The gate to the courtyard was located approximately in the middle of the southern curtain. It was closed by a drawbridge, which was probably put into a recess in the wall, where it was mounted on two massive stones in the line of the portal. Since the expansion of the castle with an external wall, the gate in the zwinger area was preceded by a foregate, thanks to which the entire gate complex acquired dimensions of approximately 4.8 x 10.5 meters. In the western wall of the foregate there was a 2-meter-wide postern, providing access to the zwinger. There was probably a similar, but narrower opening on the opposite side. During the construction of the foregate, the old gate portal was transformed, the drawbridge was removed, and another drawbridge was created inside the foregate, unusually not over the moat, but over a pit in the line of the outer wall. In place of the old bridge, a portcullis lowered in guides was built, which would indicate the existence of at least one storey above the ground floor, needed to accommodate the mechanisms for its operation.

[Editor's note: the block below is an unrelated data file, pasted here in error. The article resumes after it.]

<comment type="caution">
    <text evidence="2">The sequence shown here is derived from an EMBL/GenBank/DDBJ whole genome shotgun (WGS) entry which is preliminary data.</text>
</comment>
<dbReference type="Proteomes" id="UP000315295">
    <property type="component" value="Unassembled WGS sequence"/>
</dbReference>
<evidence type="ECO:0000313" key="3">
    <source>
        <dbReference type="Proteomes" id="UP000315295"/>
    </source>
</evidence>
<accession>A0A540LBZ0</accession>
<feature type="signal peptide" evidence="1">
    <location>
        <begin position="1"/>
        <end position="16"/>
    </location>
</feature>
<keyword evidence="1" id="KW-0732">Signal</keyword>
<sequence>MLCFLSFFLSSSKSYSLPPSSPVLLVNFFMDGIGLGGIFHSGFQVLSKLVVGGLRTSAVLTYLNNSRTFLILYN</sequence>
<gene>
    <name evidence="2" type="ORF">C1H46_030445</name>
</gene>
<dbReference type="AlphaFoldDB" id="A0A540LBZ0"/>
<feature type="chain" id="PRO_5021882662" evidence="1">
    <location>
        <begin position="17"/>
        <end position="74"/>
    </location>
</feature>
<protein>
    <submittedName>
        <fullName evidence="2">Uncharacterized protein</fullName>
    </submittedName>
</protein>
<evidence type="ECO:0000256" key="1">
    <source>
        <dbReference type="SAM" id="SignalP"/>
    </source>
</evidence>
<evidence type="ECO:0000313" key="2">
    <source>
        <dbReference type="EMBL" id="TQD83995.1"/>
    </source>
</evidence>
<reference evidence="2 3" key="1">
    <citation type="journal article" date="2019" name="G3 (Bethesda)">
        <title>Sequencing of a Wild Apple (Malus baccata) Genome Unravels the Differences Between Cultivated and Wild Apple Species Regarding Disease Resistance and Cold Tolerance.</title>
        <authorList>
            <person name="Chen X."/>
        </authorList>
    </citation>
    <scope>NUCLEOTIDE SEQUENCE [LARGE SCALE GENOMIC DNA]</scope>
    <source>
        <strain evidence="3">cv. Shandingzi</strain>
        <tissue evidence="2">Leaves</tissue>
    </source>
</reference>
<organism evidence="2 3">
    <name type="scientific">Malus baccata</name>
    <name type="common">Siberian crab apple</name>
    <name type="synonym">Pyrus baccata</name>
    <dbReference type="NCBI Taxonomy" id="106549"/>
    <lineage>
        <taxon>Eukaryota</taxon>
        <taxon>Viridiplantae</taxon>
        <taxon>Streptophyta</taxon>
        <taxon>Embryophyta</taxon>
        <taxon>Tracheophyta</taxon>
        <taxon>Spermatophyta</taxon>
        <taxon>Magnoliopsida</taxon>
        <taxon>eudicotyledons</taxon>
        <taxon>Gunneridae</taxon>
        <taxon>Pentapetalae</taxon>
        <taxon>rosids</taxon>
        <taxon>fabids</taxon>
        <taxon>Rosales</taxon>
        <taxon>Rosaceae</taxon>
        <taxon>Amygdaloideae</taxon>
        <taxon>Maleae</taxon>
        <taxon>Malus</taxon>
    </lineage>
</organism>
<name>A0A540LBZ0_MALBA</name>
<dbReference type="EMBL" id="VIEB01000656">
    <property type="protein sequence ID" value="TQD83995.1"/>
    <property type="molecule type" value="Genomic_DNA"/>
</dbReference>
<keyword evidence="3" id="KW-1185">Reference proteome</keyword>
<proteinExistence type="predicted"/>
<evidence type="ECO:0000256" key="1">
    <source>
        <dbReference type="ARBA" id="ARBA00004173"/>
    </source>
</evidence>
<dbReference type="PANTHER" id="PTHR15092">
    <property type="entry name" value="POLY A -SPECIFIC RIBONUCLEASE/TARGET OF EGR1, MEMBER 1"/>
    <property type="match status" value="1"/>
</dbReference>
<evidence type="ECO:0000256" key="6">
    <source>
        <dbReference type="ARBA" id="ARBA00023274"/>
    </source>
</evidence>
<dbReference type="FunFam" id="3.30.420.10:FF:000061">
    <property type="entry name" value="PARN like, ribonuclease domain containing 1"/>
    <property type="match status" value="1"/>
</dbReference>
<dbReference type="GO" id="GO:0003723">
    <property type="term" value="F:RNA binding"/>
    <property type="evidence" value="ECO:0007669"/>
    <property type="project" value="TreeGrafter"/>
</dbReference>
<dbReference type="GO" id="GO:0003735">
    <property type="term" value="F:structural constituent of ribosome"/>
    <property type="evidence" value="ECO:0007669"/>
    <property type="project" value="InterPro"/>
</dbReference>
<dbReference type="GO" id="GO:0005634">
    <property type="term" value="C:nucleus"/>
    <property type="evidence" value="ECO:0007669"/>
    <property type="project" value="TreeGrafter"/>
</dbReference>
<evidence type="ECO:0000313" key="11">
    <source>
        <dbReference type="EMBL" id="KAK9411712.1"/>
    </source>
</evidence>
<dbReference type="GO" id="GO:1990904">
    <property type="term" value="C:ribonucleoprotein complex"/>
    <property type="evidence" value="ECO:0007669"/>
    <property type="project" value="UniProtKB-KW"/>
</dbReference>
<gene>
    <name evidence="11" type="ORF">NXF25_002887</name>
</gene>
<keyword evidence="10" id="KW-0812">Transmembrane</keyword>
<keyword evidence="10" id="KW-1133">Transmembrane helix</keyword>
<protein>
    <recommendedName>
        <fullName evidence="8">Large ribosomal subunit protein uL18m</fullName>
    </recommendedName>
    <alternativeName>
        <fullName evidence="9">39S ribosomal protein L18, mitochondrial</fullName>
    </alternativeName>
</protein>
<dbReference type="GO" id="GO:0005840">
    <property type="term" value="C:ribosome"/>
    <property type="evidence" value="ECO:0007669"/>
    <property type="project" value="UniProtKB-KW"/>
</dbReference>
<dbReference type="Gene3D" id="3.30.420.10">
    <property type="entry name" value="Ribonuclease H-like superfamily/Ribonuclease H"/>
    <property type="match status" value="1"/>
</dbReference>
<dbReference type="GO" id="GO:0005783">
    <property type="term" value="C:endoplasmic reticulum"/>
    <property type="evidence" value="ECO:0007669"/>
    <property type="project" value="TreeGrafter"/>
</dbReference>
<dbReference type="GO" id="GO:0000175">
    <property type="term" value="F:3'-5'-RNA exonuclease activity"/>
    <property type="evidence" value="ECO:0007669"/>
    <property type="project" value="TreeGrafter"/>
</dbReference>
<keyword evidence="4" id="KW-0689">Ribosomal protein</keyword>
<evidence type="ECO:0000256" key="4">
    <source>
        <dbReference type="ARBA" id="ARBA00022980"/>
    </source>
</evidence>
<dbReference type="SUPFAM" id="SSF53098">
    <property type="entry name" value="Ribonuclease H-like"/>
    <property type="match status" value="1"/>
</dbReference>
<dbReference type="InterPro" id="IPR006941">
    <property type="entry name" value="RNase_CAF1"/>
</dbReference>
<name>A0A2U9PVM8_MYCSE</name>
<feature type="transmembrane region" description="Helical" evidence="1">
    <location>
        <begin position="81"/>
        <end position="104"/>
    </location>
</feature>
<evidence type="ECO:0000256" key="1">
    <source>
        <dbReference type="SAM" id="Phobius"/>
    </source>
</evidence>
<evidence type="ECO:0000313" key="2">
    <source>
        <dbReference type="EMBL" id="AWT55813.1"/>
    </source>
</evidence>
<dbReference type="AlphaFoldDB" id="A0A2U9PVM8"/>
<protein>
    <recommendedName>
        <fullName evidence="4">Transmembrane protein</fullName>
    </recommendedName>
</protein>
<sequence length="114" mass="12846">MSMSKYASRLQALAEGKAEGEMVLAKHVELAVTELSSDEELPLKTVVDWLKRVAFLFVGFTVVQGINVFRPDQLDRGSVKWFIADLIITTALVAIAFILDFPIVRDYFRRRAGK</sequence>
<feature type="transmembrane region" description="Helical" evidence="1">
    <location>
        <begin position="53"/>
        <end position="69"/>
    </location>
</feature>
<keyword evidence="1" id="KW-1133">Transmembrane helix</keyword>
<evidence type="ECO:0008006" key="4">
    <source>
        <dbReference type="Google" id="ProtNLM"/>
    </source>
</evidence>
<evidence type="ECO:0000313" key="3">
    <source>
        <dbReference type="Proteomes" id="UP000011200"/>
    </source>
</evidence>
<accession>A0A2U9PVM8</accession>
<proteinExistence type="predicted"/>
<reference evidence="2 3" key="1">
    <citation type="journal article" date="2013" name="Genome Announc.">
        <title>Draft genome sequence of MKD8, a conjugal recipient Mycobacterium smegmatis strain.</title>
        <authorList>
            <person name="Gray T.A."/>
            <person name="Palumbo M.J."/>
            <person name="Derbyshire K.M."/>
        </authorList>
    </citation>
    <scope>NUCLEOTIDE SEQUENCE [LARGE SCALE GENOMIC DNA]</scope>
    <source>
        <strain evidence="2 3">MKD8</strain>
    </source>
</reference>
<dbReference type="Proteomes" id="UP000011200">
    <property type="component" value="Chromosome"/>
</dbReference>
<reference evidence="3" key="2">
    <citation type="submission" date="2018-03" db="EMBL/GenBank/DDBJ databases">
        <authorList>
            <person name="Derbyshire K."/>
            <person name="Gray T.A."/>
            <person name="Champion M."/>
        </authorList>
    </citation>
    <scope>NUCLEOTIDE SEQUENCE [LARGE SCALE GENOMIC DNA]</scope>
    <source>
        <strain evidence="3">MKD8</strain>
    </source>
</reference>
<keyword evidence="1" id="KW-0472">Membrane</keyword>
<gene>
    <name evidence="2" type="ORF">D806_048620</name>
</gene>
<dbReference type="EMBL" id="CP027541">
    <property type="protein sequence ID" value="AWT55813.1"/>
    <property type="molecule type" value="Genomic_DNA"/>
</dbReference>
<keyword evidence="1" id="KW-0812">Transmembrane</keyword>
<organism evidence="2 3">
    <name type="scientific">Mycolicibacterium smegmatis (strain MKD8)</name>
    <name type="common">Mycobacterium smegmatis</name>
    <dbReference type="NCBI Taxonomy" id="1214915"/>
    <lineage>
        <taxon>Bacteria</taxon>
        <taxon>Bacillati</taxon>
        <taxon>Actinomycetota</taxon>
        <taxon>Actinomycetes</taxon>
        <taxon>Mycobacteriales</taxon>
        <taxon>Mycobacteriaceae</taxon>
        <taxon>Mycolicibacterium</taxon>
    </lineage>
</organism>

Current state

   Fragments of the walls located by the sea, only a few meters high, have survived to this day. Unfortunately, in the last few decades they have been further degraded, especially from the water side. Among the stones is the base of one of the cylindrical towers, partially restored after archaeological research. Important monument are the relics of the gate with the remains of a rare drawbridge inside the foregate and an older one near the main wall. Admission to the ruins is free and easily accessible because the former island has been connected to the mainland since the 19th century.

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Borowski T., Miasta, zamki i klasztory. Inflanty, Warszawa 2010.
Kadakas V., Archaeological studies of the gatehouse of Virtsu castle, „Archeological fieldwork in Estonia 2018”, Tallinn 2019.
Tuulse A., Die Burgen in Estland und Lettland, Dorpat 1942.